|Rain in the Mountains Press Coverage|
Puyallup Tribal members will want to keep an eye on the big screen, as one of their own has a co-starring role in the film “Rain in the Mountains.”
The movie co-stars Robert Satiacum as a tribal police officer.
The movie had its world premier in Washington, D.C. and will travel to several film festivals.
Satiacum first got his shot at a movie role when he answered an open casting call.
He auditioned and was offered the part. Initially, two other tribal members, Dennis La Pointe and Nancy Shippentower-Games, were cast as tribal council members in the film, but were cut out due to a script revision.
He said they first started shooting for the movie in summer 2005 in the Olympic Mountains, on Mount Rainier and in Olympia.
The film is a Native American comedy written and directed by Joel Metlen.
“The movie was wonderful and rewarding experience,” Satiacum said. “It was a breath of fresh air, finally a movie about Indian life today with Indians portraying Indians.”
Satiacum said the movie script was revised to create more scenes for him.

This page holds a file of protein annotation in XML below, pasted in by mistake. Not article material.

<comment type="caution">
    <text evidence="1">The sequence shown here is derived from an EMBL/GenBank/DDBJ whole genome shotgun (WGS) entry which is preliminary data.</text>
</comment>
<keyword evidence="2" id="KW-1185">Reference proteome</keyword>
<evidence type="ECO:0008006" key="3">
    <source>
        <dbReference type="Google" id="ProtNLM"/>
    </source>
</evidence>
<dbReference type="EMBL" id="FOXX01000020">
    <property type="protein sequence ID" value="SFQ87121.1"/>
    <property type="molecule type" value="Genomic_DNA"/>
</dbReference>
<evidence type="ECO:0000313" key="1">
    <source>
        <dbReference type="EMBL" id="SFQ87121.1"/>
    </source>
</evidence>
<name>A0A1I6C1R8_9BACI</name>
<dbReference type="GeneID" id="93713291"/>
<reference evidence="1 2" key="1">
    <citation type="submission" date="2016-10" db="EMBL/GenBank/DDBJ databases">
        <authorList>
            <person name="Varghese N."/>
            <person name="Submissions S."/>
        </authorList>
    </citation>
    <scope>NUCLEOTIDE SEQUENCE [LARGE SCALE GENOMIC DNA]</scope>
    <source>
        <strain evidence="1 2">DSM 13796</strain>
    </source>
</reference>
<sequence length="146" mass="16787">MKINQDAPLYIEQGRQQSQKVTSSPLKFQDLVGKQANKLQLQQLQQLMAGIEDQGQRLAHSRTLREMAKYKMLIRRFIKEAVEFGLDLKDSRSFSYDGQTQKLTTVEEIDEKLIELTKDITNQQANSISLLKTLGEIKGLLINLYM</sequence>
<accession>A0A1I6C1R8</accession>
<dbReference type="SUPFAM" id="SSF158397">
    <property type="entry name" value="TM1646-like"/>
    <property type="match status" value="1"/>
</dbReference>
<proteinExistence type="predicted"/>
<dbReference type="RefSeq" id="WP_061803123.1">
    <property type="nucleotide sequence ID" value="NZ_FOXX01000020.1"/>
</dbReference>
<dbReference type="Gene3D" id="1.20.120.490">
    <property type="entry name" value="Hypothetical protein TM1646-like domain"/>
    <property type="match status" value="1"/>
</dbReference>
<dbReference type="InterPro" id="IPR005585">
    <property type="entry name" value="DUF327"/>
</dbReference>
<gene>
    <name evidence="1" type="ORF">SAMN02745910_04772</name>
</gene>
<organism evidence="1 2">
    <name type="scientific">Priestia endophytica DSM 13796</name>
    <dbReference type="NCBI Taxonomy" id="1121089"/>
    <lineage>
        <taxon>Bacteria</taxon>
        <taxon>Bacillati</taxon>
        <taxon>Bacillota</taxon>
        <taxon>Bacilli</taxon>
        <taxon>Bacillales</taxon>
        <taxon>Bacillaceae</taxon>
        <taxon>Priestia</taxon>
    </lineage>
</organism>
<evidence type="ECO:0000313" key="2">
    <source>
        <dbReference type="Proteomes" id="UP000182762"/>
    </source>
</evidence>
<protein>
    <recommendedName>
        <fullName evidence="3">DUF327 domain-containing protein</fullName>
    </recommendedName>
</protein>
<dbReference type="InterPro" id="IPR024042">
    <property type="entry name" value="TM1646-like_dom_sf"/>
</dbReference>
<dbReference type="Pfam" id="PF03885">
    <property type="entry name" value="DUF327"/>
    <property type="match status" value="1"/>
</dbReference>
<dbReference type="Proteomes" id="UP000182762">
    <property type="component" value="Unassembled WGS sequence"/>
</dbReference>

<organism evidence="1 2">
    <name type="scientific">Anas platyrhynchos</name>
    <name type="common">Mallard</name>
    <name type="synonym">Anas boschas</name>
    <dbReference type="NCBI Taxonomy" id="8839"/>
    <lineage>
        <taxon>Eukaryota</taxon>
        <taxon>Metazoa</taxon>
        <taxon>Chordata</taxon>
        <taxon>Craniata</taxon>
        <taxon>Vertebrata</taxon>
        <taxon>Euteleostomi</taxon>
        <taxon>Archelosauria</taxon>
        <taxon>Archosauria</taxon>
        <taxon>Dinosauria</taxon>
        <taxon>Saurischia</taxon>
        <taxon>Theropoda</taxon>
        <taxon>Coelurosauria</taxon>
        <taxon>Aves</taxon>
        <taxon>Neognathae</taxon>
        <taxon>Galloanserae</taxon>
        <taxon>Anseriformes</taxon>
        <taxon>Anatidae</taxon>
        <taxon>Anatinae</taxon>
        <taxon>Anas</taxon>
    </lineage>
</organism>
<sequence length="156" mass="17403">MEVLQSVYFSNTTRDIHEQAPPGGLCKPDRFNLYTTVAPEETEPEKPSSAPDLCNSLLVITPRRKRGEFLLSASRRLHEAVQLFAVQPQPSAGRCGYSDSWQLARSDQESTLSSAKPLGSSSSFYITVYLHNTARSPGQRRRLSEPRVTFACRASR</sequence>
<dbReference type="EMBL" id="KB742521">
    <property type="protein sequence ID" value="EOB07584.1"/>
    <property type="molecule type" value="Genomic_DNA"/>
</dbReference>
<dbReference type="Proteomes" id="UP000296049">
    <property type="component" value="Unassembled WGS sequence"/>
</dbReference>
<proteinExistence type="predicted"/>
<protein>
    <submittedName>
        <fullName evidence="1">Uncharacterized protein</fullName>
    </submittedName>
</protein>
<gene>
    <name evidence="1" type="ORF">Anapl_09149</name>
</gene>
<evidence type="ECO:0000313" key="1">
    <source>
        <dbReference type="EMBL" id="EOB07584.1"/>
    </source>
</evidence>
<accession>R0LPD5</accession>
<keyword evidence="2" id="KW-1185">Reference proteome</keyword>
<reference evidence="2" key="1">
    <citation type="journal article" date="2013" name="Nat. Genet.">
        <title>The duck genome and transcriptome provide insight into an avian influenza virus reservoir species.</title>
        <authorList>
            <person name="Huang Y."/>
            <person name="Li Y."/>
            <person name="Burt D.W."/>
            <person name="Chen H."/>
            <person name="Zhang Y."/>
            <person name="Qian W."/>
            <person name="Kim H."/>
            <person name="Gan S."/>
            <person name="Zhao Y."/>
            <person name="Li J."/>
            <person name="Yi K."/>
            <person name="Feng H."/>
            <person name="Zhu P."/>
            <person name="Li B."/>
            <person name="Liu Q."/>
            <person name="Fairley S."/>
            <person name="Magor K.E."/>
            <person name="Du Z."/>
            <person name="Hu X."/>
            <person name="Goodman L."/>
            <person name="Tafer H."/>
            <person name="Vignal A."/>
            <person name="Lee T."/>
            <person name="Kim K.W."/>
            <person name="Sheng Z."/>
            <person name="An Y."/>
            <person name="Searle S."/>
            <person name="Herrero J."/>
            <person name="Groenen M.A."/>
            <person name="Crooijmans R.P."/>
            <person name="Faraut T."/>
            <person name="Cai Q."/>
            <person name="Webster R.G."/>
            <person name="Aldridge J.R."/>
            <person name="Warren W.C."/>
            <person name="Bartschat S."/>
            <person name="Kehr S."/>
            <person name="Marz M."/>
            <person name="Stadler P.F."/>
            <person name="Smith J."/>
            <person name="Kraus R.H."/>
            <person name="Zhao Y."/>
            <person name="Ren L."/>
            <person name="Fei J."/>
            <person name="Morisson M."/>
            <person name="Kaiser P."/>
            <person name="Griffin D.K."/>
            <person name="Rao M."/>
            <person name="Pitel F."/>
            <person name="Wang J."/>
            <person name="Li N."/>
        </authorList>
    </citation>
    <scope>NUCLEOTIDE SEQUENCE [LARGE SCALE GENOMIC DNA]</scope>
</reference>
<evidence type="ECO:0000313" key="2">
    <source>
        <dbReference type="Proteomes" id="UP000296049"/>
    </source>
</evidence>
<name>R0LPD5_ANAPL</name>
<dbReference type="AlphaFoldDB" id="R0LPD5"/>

“Rain in the Mountains” was first shown at Mid-Valley Video Festival in Salem, Ore. in February, then in Washington, D.C. this month. Satiacum said it will also be shown at another festival in New York. He hopes to arrange a local screening.
Satiacum said he feels acting comes naturally to him. “As a child it wasn’t cool to be Indian,” he recalled, “so I did what I could to fit in. So I guess it’s easy for me to act.”
He added that he hopes to be a role model for other Native children and adults wanting to get into the movie industry.
“It’s the right time for our people to get into the music and film industry,” he said. “It’s time for Native Americans to step up and be recognized as entertainers as well. Our people like seeing our people on the screen.”
Satiacum said he would like to branch off into doing movies full time.
“The door is cracked open now,” he remarked. “That’s all it takes.”
Satiacum said he is also filming another movie centered on his late father, Chief Bob Satiacum.